Home News Shutting down Lagos, Abuja without palliatives will be counter-productive, YP warns

Shutting down Lagos, Abuja without palliatives will be counter-productive, YP warns

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The Youth Party (YP) has  taken a dim view of federal government’s decision to shut commercial and social activities down in the Federal Capital Territory (FCT) Abuja, Lagos and Ogun States.

It lamented that the move would be counter-productive.

The party, in a statement by its spokesperson, Ms. Ilamosi Ekenimoh, noted that though the outbreak of the pandemic threatened Nigeria’s socio-economic existence and deserved all the efforts and attention, to completely shut down the commercial nerve centre of the nation, without any immediate palliatives, would prove to be wrong step.

The YP noted that declaring such stringent action plan for the economic nerve centres of the nation without immediate palliatives would only make matters worse, suggesting such step had the tendency of increasing crime rates in the affected states and Abuja.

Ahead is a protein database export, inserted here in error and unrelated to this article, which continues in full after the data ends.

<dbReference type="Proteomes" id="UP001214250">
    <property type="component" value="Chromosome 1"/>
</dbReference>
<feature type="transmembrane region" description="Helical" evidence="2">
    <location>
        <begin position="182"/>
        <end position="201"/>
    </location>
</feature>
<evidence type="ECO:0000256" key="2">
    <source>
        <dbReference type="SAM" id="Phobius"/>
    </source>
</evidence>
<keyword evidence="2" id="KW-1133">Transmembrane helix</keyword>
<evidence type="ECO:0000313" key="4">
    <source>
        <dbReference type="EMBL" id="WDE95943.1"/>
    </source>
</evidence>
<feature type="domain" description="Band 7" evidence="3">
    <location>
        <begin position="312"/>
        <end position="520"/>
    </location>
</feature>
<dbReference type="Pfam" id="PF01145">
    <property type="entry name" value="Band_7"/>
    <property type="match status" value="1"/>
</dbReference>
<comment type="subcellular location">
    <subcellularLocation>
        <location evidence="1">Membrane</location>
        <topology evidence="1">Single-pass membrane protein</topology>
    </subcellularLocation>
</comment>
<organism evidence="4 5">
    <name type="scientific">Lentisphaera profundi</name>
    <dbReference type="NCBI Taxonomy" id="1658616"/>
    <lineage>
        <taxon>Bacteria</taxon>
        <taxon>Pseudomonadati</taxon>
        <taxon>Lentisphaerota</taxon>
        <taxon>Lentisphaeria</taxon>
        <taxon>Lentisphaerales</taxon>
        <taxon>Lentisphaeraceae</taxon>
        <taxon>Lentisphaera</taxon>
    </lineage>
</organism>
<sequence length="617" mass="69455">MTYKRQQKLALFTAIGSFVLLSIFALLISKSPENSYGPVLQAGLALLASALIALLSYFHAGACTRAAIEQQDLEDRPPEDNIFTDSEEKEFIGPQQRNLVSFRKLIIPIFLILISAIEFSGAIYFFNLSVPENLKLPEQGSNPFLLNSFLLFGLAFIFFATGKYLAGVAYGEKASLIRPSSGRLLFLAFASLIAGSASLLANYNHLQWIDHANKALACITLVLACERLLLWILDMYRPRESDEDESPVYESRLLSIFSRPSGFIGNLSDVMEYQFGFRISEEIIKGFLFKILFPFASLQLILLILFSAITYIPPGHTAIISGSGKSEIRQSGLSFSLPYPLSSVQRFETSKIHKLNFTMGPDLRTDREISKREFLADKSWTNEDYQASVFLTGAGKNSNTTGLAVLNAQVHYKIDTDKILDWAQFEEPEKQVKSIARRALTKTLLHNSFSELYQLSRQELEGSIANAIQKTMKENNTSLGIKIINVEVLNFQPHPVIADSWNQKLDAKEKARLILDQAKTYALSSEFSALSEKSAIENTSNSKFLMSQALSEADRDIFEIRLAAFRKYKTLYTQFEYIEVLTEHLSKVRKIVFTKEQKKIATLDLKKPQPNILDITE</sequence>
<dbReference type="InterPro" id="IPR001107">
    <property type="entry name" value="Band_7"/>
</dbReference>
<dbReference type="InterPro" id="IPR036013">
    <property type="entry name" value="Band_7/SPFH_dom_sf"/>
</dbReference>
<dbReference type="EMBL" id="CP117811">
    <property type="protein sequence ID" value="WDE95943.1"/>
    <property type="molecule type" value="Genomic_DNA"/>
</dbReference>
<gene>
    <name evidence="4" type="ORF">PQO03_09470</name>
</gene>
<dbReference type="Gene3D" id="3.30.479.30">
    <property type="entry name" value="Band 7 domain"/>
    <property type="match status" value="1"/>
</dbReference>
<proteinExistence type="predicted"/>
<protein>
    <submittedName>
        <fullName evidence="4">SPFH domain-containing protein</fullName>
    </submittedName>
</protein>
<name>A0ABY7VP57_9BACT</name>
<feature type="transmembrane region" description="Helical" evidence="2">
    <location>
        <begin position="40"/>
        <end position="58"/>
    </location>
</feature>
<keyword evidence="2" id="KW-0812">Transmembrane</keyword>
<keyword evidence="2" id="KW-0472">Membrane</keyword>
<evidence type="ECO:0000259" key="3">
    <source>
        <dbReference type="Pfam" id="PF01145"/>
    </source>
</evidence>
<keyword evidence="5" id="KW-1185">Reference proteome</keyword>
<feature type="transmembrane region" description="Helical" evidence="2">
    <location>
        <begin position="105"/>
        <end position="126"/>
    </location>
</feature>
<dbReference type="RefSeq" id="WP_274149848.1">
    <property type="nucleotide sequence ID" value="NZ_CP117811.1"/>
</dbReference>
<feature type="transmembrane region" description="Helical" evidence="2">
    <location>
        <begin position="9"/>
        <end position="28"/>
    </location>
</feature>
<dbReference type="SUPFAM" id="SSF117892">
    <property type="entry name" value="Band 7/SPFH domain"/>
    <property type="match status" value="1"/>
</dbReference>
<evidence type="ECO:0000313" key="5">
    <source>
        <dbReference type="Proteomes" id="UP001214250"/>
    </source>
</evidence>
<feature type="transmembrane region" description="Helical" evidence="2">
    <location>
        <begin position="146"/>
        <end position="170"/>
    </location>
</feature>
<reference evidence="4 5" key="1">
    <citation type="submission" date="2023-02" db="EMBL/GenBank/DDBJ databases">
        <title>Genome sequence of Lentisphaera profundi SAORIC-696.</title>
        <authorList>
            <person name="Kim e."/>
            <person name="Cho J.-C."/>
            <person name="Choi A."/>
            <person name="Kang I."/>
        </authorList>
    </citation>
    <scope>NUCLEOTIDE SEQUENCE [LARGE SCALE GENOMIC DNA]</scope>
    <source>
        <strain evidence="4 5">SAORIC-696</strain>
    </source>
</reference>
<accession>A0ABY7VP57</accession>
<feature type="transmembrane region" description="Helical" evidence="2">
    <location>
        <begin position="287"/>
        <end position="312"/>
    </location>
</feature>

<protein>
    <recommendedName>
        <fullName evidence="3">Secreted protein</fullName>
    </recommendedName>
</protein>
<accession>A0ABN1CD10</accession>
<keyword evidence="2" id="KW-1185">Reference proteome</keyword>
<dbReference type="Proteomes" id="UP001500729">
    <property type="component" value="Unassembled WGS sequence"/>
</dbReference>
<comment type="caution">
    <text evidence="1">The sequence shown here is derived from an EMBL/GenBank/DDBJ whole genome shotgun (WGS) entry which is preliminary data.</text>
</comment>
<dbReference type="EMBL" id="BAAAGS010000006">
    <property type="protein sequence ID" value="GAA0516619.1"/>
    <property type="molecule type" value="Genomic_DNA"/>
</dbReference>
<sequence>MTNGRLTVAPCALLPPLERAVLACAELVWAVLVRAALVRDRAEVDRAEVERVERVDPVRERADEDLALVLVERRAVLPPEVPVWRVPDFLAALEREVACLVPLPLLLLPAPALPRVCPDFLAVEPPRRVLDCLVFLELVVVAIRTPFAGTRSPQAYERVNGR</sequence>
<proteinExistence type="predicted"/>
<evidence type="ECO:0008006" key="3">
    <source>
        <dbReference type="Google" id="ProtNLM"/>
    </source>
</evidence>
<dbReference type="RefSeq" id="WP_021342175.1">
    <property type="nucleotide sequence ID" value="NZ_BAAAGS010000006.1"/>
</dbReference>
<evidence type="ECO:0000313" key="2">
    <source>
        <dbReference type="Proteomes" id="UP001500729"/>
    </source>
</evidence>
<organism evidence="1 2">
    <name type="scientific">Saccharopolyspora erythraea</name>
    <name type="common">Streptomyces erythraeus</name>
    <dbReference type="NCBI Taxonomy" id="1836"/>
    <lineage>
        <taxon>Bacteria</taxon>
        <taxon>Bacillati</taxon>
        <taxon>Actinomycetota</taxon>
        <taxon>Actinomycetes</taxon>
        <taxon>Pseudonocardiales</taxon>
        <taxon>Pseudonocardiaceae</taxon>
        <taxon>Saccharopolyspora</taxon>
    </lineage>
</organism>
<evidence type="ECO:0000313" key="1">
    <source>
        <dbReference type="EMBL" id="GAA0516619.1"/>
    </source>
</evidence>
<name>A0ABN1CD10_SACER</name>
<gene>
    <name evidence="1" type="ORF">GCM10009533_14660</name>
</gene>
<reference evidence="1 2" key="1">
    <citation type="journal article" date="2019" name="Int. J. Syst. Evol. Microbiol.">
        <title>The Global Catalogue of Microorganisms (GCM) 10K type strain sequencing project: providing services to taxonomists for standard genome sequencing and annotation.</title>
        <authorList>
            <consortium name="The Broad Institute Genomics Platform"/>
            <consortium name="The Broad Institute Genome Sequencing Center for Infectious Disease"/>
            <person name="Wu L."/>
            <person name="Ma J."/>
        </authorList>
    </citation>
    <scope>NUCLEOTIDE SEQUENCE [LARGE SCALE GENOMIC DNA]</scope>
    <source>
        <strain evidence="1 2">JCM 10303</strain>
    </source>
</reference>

“65% of Nigeria’s economy is informal, especially in Lagos and these individuals survive on earning a daily income. It is, therefore, a bit insensitive for the government to shut out at least 5 million people in Lagos without anything to fall back on with those 14 days. How will they fend for themselves and their families?

“When millions of people have nothing to feed on for a whole week, some of them might be forced into crime and this could lead to social unrest,” the statement said.

It admitted to the severity of the pandemic and expressed support for the various measures taken by the government to contain the virus, but urged the government not to leave out millions of Nigerians to their fate.

“We understand that urgent and uncomfortable decisions have to be made to contain this pandemic but if the government will like to see commitment and compliance from all citizens, then it must be willing to immediately set measures in place to deliver palliatives to the most vulnerable Nigerians before the shutdown.

“This could mean cash transfers, food and groceries and anything that would not place a burden on these vulnerable Nigerians for the duration of the order,” it concluded.